Monday, April 1, 2013

Book Review: Makers

I've been tinkering with 3D Printing over the past few months, trying to get a sense of what can and can't be done and how user friendly it is (or isn't). I have a number of friends doing 3D-printing-related startups (Alice Taylor's Makies, Ed Fries' Figureprints, and my Printxel printer is from Billy Zelsnack's kickstarter effort), and so the sense that something big is afoot has been very much tickling my brain. When I heard about Chris Anderson's Makers, I hesitantly picked it up to see how he tackled the subject.

I say hesitantly as I had very mixed feelings about The Long Tail, and worried that Anderson would fall into some of the same traps with Makers. He does, and I'll get to what those are in a minute.

On the plus side, he very much captures the sense of excitement afoot, and profiles a number of companies doing small scale manufacturing or design + outsourced manufacturing, that are allowing for a 'long tail of fabrication' and a nimbleness of physical product manufacturing. Many of the companies, individuals and examples profiled are well known if you've been following this stuff on the web, but there are always details to be learned and some of the examples were new to me.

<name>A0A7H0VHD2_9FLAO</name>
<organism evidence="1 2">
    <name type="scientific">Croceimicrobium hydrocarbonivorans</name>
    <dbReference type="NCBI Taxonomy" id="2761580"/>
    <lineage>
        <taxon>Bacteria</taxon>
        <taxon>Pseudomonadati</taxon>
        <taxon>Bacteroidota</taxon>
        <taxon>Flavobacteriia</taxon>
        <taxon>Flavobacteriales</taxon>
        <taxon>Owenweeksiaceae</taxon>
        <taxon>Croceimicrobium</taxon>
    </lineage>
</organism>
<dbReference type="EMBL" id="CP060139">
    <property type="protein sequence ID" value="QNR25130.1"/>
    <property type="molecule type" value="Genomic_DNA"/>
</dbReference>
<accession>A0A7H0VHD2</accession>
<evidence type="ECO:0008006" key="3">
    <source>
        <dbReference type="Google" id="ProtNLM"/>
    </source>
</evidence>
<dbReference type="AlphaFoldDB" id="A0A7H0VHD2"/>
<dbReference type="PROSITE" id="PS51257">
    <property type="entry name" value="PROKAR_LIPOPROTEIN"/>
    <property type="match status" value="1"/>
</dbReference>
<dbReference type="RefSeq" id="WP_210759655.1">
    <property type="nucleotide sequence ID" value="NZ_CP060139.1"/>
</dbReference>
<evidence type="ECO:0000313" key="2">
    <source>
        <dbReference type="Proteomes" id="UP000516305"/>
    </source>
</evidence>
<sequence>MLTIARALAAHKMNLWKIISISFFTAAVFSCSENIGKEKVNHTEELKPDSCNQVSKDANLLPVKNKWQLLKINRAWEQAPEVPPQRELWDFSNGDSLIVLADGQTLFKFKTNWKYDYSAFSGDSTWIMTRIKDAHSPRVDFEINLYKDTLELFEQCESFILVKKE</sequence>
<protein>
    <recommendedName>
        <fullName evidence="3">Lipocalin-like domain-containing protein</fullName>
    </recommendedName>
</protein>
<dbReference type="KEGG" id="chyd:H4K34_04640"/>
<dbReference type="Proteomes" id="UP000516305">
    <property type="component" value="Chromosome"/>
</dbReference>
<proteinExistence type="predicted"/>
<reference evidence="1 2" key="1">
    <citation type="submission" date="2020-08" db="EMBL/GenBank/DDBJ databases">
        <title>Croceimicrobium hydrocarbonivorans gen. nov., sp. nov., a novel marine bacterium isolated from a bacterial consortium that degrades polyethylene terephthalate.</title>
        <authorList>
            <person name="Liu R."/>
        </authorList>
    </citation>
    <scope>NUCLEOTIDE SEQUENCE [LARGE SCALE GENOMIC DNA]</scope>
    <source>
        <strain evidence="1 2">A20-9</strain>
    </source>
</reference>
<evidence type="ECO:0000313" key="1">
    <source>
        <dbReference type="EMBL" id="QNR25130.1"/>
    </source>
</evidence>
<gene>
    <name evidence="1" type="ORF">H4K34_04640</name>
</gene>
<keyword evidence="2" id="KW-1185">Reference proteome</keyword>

On the down side, there are two main flaws that made this a 3/5 book for me, vs a 4- or 5-out-of-5. First, as with The Long Tail, Anderson stretches the definition of Maker too far, and inconsistently. In some instances, he's clearly focused on the disruption of computer controlled manufacturing hitting consumer price points. In other cases, if you cook your own food, you're a maker! Similarly, he profiles some companies that are by no means small, and dismisses this by pointing to the fact that they embody 'the maker spirit'.

Secondly, he over-states the consumer readiness of these technologies. A metaphor I use is that it's like saying "look, you can buy a router and a lathe for under $500, so clearly anyone can make furniture now!"

If you can see past these flaws, are are looking for a good overview to take with a large grain of salt, then Makers may be for you. If not, you are better off reading articles on the web that cover the subject adequately.

Makers: The New Industrial Revolution